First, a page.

Scenery in Northern Thailand

Scenery near Hellfire Pass

The Japanese forcefully recruited 250,000 Asian men and around 61,000 mostly British, Australian and Dutch prisoners of war to construct the railway line. Work took place in hellish conditions; during the fierce heat and humidity of the dry season and through continuous downpours during the wet season. Men worked long, exhausting hours on starvation rations with little rest or medical care and under the brutal eye of Japanese guards. Starvation, injuries and diseases such as malaria, dysentery and cholera caused many deaths but men were also tortured, beaten and killed by Japanese soldiers.

Death Railway War Cemetery

One of the war cemeteries in Kanchanaburi

Looking around the museum, reading the stories of men who survived and seeing pictures of the horrific conditions they were forced to live and work under I could scarcely believe that anyone survived working on the railway line. Overall, one in every five men died during construction; 90,000 Asian men and 12,400 prisoners of war. While military training meant prisoners of war were better able to withstand the harsh conditions and organise their camps; they were also given slightly more food than the Asian workers and had more medical knowledge, which helped more of them to survive. By contrast, Asian labourers suffered harsher conditions and died more frequently. Prisoners of war also kept records of casualties and tried to bury their dead in marked graves, which made recovering bodies at the end of the war easier. Looking around the museums and war cemeteries it’s easy to feel that the prisoners of war are better commemorated than the Asian victims – even though far fewer of them died in comparison.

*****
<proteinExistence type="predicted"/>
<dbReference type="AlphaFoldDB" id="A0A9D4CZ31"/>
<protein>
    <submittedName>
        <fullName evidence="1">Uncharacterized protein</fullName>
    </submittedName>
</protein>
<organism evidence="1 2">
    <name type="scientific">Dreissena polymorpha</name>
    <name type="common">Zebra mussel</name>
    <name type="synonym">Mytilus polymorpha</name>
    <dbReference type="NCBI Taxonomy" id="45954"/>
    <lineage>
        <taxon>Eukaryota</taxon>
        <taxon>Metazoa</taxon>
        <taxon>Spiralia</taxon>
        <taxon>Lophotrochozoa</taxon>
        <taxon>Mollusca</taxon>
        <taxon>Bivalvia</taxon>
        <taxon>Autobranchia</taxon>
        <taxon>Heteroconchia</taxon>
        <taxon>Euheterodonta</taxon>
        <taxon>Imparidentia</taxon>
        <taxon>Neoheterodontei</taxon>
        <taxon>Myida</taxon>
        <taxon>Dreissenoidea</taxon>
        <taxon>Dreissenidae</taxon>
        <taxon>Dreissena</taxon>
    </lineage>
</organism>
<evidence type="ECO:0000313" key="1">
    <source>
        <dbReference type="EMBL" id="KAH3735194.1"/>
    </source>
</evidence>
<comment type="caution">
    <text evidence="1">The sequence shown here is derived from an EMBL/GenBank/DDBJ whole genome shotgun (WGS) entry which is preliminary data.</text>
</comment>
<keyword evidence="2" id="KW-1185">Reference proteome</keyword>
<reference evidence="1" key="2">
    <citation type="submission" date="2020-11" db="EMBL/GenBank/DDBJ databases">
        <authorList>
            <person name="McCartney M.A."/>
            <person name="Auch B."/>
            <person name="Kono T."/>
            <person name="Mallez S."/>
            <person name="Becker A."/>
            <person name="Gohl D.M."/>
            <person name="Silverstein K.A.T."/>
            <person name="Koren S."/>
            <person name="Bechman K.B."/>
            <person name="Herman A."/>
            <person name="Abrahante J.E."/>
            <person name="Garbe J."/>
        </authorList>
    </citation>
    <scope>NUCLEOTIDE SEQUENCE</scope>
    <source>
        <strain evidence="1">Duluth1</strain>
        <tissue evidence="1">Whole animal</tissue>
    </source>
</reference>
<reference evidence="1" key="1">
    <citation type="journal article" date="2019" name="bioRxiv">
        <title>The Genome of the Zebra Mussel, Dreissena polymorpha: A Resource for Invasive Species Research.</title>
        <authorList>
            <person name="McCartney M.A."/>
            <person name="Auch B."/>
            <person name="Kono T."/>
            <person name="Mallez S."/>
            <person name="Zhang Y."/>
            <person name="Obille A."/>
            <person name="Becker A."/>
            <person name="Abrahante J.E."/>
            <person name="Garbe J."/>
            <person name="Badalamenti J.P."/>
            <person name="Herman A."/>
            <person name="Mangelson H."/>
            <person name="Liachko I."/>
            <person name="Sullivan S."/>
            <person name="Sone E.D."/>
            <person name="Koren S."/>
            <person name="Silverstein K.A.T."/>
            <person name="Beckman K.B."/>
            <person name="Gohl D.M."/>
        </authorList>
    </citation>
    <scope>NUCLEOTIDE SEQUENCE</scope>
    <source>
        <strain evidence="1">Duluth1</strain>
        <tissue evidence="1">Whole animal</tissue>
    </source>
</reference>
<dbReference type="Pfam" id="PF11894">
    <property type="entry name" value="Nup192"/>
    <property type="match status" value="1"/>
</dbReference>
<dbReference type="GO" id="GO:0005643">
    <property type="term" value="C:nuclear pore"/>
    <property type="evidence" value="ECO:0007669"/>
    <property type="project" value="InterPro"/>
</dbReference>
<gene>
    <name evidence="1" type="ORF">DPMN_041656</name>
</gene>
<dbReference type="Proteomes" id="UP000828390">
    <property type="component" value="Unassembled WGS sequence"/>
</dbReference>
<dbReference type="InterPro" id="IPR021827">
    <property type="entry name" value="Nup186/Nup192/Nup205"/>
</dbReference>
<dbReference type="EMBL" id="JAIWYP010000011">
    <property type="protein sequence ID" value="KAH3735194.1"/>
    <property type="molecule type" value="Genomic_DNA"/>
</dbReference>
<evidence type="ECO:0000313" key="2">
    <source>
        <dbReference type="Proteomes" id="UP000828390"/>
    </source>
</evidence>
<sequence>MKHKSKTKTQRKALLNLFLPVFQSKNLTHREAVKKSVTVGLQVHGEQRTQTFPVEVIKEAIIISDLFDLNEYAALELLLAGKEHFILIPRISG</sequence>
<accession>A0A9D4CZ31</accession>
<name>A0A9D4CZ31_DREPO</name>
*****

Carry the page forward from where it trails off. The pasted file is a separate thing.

Visiting Hellfire Pass and Riding the Death Railway

Aside from learning about the war history, Kanchanaburi is a great place to relax. The quiet little Thai town is surrounded by mountains and lush forests, the river running alongside it like a thick, brown snake. We stayed at Apple’s Retreat, a quiet guesthouse right on the river bank only ten minutes away from the famous bridge. After a couple of days Andrew headed off to meet his sisters in Koh Phi Phi and my parents and I were joined by my friend Jo. Eager to see more of the stunning northern Thai scenery and learn more about Kanchanaburi’s history, we decided to take a trip up to Hellfire Pass.

Hellfire Pass, Thailand

Hellfire Pass